Also known as Temminck's Golden Cat, the Asian Golden Cat (Pardofelis Temminckii) is a wild cat of medium body size. Weighing approximately thirty pounds, the cat roughly equals a small dog in size, with an average length of four feet including the tail. Long considered to be closely related to its African cousin, the Asian Golden Cat is a resident mainly of Southeast Asia.
The coat is usually plain and coarse with the color ranging from red to golden in shades. Melanistic specimens are often seen as well. Spots are seen on its trunk in certain parts of the geographical range whereas the belly and under parts are usually light in coloration. White lines run across its cheeks and from the inner corners of eyes to head. The tail also has a white line on the under surface near its tip, which is also white. In northern parts of its range, the cat often has dark markings including rosettes and stripes, bearing close resemblance at times to the leopard cat.
A secretive and solitary predator, the Asian Golden Cat is believed to hunt mainly at night. Birds, lizards, rodents and small ungulates are reputedly taken. Scavenging has also been recorded for this particular feline, though larger animals including wild boar and young buffalo calves are also reputedly hunted at times - the felines operating in pairs to bring them down.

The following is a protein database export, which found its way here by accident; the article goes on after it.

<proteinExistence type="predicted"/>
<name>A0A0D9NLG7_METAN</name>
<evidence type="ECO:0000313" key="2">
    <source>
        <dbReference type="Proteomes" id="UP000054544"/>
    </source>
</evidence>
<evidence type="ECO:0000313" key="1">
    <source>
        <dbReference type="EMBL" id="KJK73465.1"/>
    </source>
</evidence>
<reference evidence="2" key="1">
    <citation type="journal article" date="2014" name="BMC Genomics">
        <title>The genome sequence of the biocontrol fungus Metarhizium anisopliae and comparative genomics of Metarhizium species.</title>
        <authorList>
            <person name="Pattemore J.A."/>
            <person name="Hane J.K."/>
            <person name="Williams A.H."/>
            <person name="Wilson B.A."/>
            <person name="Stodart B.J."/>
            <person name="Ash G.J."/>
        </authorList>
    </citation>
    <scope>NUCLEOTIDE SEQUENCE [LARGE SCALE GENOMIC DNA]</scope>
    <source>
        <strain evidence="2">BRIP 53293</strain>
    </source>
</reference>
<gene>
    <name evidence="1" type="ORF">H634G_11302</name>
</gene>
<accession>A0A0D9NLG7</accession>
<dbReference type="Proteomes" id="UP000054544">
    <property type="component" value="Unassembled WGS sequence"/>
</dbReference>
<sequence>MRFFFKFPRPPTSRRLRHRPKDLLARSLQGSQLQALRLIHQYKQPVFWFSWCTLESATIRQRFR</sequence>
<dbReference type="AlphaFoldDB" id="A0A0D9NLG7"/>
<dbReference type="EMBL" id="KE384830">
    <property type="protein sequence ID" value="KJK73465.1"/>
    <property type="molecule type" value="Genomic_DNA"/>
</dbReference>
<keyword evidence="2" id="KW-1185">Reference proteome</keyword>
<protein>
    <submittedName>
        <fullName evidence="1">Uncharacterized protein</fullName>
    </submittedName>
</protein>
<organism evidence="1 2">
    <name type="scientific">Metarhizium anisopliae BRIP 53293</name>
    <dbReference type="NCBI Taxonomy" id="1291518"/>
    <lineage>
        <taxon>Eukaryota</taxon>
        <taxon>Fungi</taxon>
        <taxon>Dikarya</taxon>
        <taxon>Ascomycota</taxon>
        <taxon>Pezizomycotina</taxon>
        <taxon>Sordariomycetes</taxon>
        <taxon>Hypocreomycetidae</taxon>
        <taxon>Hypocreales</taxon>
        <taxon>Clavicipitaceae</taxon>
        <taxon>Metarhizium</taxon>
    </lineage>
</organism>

The cat appears to prefer dense forests in tropics for its habitat. It resides in a number of countries at varying altitudes including Nepal, Tibet, India, China, Sumatra and Malaysia. Three distinct subspecies are recognized based on regional differences:
Pardofelis Temminckii Temminckii - Himalayas to Sumatra
Pardofelis Temminckii Tristis - Southwest China
Pardofelis Temminckii Dominicanorum - Southeast China
Not much is known about the behavior and reproductive profile of the Asiatic Golden Cat, though it is believed that males participate in rearing of the young. Mostly one kitten is born after a pregnancy lasting around eighty days. Maturity is reached at at between one and a half to two years of age. Life span in captivity is known to be up to twenty years.
Principal threats to this beautiful animal include deforestation and hunting for its pelt and bones that are being increasingly utilized in Chinese traditional medicines. The cats don't breed well in captivity and are currently classified as vulnerable.